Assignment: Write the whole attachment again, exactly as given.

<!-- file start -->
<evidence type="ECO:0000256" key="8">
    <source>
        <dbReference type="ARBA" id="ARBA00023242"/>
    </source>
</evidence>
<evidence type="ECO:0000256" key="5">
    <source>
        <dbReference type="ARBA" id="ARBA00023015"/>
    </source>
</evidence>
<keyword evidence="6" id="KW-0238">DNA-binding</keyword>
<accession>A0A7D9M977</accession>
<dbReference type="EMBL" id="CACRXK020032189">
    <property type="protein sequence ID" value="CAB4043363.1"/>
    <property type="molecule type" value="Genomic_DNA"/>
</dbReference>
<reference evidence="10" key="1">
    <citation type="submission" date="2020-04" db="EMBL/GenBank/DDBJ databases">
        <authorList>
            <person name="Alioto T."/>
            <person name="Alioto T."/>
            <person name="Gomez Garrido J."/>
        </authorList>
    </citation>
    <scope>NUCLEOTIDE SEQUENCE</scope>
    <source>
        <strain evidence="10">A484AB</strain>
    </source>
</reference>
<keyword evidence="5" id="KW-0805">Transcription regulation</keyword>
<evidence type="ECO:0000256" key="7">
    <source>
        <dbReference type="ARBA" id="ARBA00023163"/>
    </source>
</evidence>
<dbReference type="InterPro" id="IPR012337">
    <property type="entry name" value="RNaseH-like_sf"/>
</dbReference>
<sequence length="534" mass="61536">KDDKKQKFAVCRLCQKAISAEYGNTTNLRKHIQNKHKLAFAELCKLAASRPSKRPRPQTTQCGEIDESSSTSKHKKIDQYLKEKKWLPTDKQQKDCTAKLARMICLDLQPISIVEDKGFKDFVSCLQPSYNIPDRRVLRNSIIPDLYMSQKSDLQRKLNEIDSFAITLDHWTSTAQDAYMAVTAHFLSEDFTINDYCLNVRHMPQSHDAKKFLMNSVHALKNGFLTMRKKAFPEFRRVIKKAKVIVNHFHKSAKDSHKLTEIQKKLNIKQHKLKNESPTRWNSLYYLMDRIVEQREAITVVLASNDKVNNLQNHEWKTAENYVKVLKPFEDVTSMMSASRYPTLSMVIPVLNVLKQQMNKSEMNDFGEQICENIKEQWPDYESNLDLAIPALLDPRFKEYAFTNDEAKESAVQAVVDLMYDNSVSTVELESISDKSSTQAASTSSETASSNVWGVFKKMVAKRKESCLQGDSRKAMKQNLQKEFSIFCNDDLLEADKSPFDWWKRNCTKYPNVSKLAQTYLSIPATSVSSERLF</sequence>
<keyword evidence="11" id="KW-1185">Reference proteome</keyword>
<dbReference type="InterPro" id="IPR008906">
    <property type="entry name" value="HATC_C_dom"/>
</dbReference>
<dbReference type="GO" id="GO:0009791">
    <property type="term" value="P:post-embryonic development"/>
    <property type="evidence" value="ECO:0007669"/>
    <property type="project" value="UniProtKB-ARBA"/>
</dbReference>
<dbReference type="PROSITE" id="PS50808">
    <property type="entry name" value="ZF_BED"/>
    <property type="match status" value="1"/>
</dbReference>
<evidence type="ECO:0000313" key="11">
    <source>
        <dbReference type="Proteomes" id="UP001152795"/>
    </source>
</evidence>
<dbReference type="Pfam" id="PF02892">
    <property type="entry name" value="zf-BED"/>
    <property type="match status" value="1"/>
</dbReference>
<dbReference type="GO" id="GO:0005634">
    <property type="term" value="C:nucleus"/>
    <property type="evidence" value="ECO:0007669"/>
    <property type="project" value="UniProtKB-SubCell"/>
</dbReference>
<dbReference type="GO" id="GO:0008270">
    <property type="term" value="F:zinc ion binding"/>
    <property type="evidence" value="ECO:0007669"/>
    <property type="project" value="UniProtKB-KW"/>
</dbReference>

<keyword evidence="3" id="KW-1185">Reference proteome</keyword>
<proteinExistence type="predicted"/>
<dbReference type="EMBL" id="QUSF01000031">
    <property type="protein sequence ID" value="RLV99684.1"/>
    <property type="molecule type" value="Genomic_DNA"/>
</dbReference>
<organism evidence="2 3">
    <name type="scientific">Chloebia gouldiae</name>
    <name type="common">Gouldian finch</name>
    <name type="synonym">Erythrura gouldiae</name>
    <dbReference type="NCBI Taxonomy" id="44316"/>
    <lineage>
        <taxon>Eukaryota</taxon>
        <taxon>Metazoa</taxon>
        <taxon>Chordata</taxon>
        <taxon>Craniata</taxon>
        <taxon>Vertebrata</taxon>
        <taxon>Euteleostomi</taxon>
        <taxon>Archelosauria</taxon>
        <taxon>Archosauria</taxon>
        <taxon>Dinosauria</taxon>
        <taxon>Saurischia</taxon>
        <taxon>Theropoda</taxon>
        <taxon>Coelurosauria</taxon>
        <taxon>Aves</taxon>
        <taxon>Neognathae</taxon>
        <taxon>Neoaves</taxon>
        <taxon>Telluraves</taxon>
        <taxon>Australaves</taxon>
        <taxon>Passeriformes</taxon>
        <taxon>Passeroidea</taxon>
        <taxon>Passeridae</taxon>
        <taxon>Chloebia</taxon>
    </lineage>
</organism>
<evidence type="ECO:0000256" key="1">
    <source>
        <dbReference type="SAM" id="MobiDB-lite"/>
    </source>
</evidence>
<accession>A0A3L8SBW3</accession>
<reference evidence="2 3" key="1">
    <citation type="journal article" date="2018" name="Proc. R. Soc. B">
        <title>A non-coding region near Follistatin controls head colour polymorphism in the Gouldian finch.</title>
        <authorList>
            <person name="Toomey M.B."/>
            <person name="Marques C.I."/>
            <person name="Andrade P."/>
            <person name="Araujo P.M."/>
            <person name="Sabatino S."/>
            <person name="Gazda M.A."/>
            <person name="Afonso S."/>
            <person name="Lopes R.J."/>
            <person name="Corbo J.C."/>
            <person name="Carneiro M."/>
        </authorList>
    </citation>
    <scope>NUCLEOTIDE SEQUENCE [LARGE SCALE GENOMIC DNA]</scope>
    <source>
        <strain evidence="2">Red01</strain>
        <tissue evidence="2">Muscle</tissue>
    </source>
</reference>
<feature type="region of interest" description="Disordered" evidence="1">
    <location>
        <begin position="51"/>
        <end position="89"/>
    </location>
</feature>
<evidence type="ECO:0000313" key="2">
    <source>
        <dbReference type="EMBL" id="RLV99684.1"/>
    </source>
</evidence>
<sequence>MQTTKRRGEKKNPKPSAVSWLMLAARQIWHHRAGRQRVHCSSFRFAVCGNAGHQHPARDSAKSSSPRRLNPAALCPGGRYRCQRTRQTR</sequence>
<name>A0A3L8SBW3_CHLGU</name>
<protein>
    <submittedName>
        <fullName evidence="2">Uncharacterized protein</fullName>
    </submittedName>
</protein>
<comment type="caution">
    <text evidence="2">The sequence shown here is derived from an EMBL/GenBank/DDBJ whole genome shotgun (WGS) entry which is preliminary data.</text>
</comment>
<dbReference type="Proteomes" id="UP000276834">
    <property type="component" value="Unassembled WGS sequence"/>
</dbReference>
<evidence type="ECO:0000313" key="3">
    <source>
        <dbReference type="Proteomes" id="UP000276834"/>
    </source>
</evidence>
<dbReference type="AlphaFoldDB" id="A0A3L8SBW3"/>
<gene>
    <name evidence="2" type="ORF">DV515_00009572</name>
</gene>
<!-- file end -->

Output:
<evidence type="ECO:0000256" key="8">
    <source>
        <dbReference type="ARBA" id="ARBA00023242"/>
    </source>
</evidence>
<evidence type="ECO:0000256" key="5">
    <source>
        <dbReference type="ARBA" id="ARBA00023015"/>
    </source>
</evidence>
<keyword evidence="6" id="KW-0238">DNA-binding</keyword>
<accession>A0A7D9M977</accession>
<dbReference type="EMBL" id="CACRXK020032189">
    <property type="protein sequence ID" value="CAB4043363.1"/>
    <property type="molecule type" value="Genomic_DNA"/>
</dbReference>
<reference evidence="10" key="1">
    <citation type="submission" date="2020-04" db="EMBL/GenBank/DDBJ databases">
        <authorList>
            <person name="Alioto T."/>
            <person name="Alioto T."/>
            <person name="Gomez Garrido J."/>
        </authorList>
    </citation>
    <scope>NUCLEOTIDE SEQUENCE</scope>
    <source>
        <strain evidence="10">A484AB</strain>
    </source>
</reference>
<keyword evidence="5" id="KW-0805">Transcription regulation</keyword>
<evidence type="ECO:0000256" key="7">
    <source>
        <dbReference type="ARBA" id="ARBA00023163"/>
    </source>
</evidence>
<dbReference type="InterPro" id="IPR012337">
    <property type="entry name" value="RNaseH-like_sf"/>
</dbReference>
<sequence length="534" mass="61536">KDDKKQKFAVCRLCQKAISAEYGNTTNLRKHIQNKHKLAFAELCKLAASRPSKRPRPQTTQCGEIDESSSTSKHKKIDQYLKEKKWLPTDKQQKDCTAKLARMICLDLQPISIVEDKGFKDFVSCLQPSYNIPDRRVLRNSIIPDLYMSQKSDLQRKLNEIDSFAITLDHWTSTAQDAYMAVTAHFLSEDFTINDYCLNVRHMPQSHDAKKFLMNSVHALKNGFLTMRKKAFPEFRRVIKKAKVIVNHFHKSAKDSHKLTEIQKKLNIKQHKLKNESPTRWNSLYYLMDRIVEQREAITVVLASNDKVNNLQNHEWKTAENYVKVLKPFEDVTSMMSASRYPTLSMVIPVLNVLKQQMNKSEMNDFGEQICENIKEQWPDYESNLDLAIPALLDPRFKEYAFTNDEAKESAVQAVVDLMYDNSVSTVELESISDKSSTQAASTSSETASSNVWGVFKKMVAKRKESCLQGDSRKAMKQNLQKEFSIFCNDDLLEADKSPFDWWKRNCTKYPNVSKLAQTYLSIPATSVSSERLF</sequence>
<keyword evidence="11" id="KW-1185">Reference proteome</keyword>
<dbReference type="InterPro" id="IPR008906">
    <property type="entry name" value="HATC_C_dom"/>
</dbReference>
<dbReference type="GO" id="GO:0009791">
    <property type="term" value="P:post-embryonic development"/>
    <property type="evidence" value="ECO:0007669"/>
    <property type="project" value="UniProtKB-ARBA"/>
</dbReference>
<dbReference type="PROSITE" id="PS50808">
    <property type="entry name" value="ZF_BED"/>
    <property type="match status" value="1"/>
</dbReference>
<evidence type="ECO:0000313" key="11">
    <source>
        <dbReference type="Proteomes" id="UP001152795"/>
    </source>
</evidence>
<dbReference type="Pfam" id="PF02892">
    <property type="entry name" value="zf-BED"/>
    <property type="match status" value="1"/>
</dbReference>
<dbReference type="GO" id="GO:0005634">
    <property type="term" value="C:nucleus"/>
    <property type="evidence" value="ECO:0007669"/>
    <property type="project" value="UniProtKB-SubCell"/>
</dbReference>
<dbReference type="GO" id="GO:0008270">
    <property type="term" value="F:zinc ion binding"/>
    <property type="evidence" value="ECO:0007669"/>
    <property type="project" value="UniProtKB-KW"/>
</dbReference>

<keyword evidence="3" id="KW-1185">Reference proteome</keyword>
<proteinExistence type="predicted"/>
<dbReference type="EMBL" id="QUSF01000031">
    <property type="protein sequence ID" value="RLV99684.1"/>
    <property type="molecule type" value="Genomic_DNA"/>
</dbReference>
<organism evidence="2 3">
    <name type="scientific">Chloebia gouldiae</name>
    <name type="common">Gouldian finch</name>
    <name type="synonym">Erythrura gouldiae</name>
    <dbReference type="NCBI Taxonomy" id="44316"/>
    <lineage>
        <taxon>Eukaryota</taxon>
        <taxon>Metazoa</taxon>
        <taxon>Chordata</taxon>
        <taxon>Craniata</taxon>
        <taxon>Vertebrata</taxon>
        <taxon>Euteleostomi</taxon>
        <taxon>Archelosauria</taxon>
        <taxon>Archosauria</taxon>
        <taxon>Dinosauria</taxon>
        <taxon>Saurischia</taxon>
        <taxon>Theropoda</taxon>
        <taxon>Coelurosauria</taxon>
        <taxon>Aves</taxon>
        <taxon>Neognathae</taxon>
        <taxon>Neoaves</taxon>
        <taxon>Telluraves</taxon>
        <taxon>Australaves</taxon>
        <taxon>Passeriformes</taxon>
        <taxon>Passeroidea</taxon>
        <taxon>Passeridae</taxon>
        <taxon>Chloebia</taxon>
    </lineage>
</organism>
<evidence type="ECO:0000256" key="1">
    <source>
        <dbReference type="SAM" id="MobiDB-lite"/>
    </source>
</evidence>
<accession>A0A3L8SBW3</accession>
<reference evidence="2 3" key="1">
    <citation type="journal article" date="2018" name="Proc. R. Soc. B">
        <title>A non-coding region near Follistatin controls head colour polymorphism in the Gouldian finch.</title>
        <authorList>
            <person name="Toomey M.B."/>
            <person name="Marques C.I."/>
            <person name="Andrade P."/>
            <person name="Araujo P.M."/>
            <person name="Sabatino S."/>
            <person name="Gazda M.A."/>
            <person name="Afonso S."/>
            <person name="Lopes R.J."/>
            <person name="Corbo J.C."/>
            <person name="Carneiro M."/>
        </authorList>
    </citation>
    <scope>NUCLEOTIDE SEQUENCE [LARGE SCALE GENOMIC DNA]</scope>
    <source>
        <strain evidence="2">Red01</strain>
        <tissue evidence="2">Muscle</tissue>
    </source>
</reference>
<feature type="region of interest" description="Disordered" evidence="1">
    <location>
        <begin position="51"/>
        <end position="89"/>
    </location>
</feature>
<evidence type="ECO:0000313" key="2">
    <source>
        <dbReference type="EMBL" id="RLV99684.1"/>
    </source>
</evidence>
<sequence>MQTTKRRGEKKNPKPSAVSWLMLAARQIWHHRAGRQRVHCSSFRFAVCGNAGHQHPARDSAKSSSPRRLNPAALCPGGRYRCQRTRQTR</sequence>
<name>A0A3L8SBW3_CHLGU</name>
<protein>
    <submittedName>
        <fullName evidence="2">Uncharacterized protein</fullName>
    </submittedName>
</protein>
<comment type="caution">
    <text evidence="2">The sequence shown here is derived from an EMBL/GenBank/DDBJ whole genome shotgun (WGS) entry which is preliminary data.</text>
</comment>
<dbReference type="Proteomes" id="UP000276834">
    <property type="component" value="Unassembled WGS sequence"/>
</dbReference>
<evidence type="ECO:0000313" key="3">
    <source>
        <dbReference type="Proteomes" id="UP000276834"/>
    </source>
</evidence>
<dbReference type="AlphaFoldDB" id="A0A3L8SBW3"/>
<gene>
    <name evidence="2" type="ORF">DV515_00009572</name>
</gene>